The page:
Articles | Volume 12, issue 1
Clim. Past, 12, 75–90, 2016
Clim. Past, 12, 75–90, 2016

Research article 18 Jan 2016

Research article | 18 Jan 2016

Hydroclimatic variability in the Levant during the early last glacial (∼  117–75 ka) derived from micro-facies analyses of deep Dead Sea sediments

I. Neugebauer1, M. J. Schwab1, N. D. Waldmann2, R. Tjallingii1, U. Frank1, E. Hadzhiivanova2, R. Naumann3, N. Taha2, A. Agnon4, Y. Enzel4, and A. Brauer1,5 I. Neugebauer et al.
  • 1GFZ German Research Centre for Geosciences, Section 5.2 – Climate Dynamics and Landscape Evolution, Telegrafenberg, 14473 Potsdam, Germany
  • 2University of Haifa, Department of Marine Geosciences, Leon H. Charney School of Marine Sciences, Mount Carmel 31905, Israel
  • 3GFZ German Research Centre for Geosciences, Section 3.1 – Inorganic and Isotope Geochemistry, Telegrafenberg, 14473 Potsdam, Germany
  • 4The Hebrew University of Jerusalem, The Fredy & Nadine Herrmann Institute of Earth Sciences, Givat Ram, Jerusalem 91904, Israel
  • 5University of Potsdam, Institute of Earth and Environmental Science, Karl-Liebknecht-Str. 24–25, 14476 Potsdam-Golm, Germany

Abstract. The new sediment record from the deep Dead Sea basin (ICDP core 5017-1) provides a unique archive for hydroclimatic variability in the Levant. Here, we present high-resolution sediment facies analysis and elemental composition by micro-X-ray fluorescence (µXRF) scanning of core 5017-1 to trace lake levels and responses of the regional hydroclimatology during the time interval from ca. 117 to 75 ka, i.e. the transition between the last interglacial and the onset of the last glaciation. We distinguished six major micro-facies types and interpreted these and their alterations in the core in terms of relative lake level changes. The two end-member facies for highest and lowest lake levels are (a) up to several metres thick, greenish sediments of alternating aragonite and detrital marl laminae (aad) and (b) thick halite facies, respectively. Intermediate lake levels are characterised by detrital marls with varying amounts of aragonite, gypsum or halite, reflecting lower-amplitude, shorter-term variability. Two intervals of pronounced lake level drops occurred at  ∼  110–108 ± 5 and  ∼  93–87 ± 7 ka. They likely coincide with stadial conditions in the central Mediterranean (Melisey I and II pollen zones in Monticchio) and low global sea levels during Marine Isotope Stage (MIS) 5d and 5b. However, our data do not support the current hypothesis of an almost complete desiccation of the Dead Sea during the earlier of these lake level low stands based on a recovered gravel layer. Based on new petrographic analyses, we propose that, although it was a low stand, this well-sorted gravel layer may be a vestige of a thick turbidite that has been washed out during drilling rather than an in situ beach deposit. Two intervals of higher lake stands at  ∼  108–93 ± 6 and  ∼  87–75 ± 7 ka correspond to interstadial conditions in the central Mediterranean, i.e. pollen zones St. Germain I and II in Monticchio, and Greenland interstadials (GI) 24+23 and 21 in Greenland, as well as to sapropels S4 and S3 in the Mediterranean Sea. These apparent correlations suggest a close link of the climate in the Levant to North Atlantic and Mediterranean climates during the time of the build-up of Northern Hemisphere ice shields in the early last glacial period.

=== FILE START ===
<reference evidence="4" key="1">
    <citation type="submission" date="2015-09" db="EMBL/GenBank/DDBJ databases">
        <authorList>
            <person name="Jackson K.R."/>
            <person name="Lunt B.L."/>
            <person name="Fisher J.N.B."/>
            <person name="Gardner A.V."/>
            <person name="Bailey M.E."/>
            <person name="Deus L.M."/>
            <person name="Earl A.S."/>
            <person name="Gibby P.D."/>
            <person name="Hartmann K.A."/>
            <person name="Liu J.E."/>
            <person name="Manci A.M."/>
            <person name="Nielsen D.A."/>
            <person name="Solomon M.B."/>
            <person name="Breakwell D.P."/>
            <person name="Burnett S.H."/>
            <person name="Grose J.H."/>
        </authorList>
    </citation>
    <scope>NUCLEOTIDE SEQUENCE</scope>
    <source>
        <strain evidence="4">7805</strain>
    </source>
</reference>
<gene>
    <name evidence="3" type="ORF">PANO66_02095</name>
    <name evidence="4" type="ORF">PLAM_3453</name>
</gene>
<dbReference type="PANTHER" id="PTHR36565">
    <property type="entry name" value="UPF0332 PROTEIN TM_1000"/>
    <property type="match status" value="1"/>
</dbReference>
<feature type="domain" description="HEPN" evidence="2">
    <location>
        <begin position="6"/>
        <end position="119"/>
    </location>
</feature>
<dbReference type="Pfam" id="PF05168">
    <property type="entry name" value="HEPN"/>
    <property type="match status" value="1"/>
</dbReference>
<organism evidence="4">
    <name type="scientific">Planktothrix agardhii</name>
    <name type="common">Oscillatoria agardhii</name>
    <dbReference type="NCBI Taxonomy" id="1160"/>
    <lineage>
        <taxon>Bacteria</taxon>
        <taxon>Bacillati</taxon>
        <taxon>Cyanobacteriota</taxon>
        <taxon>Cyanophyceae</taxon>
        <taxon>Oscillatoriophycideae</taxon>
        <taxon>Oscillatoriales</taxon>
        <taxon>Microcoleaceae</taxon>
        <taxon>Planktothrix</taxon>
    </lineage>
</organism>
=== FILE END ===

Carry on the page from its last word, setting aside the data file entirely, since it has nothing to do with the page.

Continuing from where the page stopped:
Short summary
Micro-facies changes and elemental variations in deep Dead Sea sediments are used to reconstruct relative lake level changes for the early last glacial period. The results indicate a close link of hydroclimatic variability in the Levant to North Atlantic-Mediterranean climates during the time of the build-up of Northern Hemisphere ice shields. First petrographic analyses of gravels in the deep core question the recent hypothesis of a Dead Sea dry-down at the end of the last interglacial.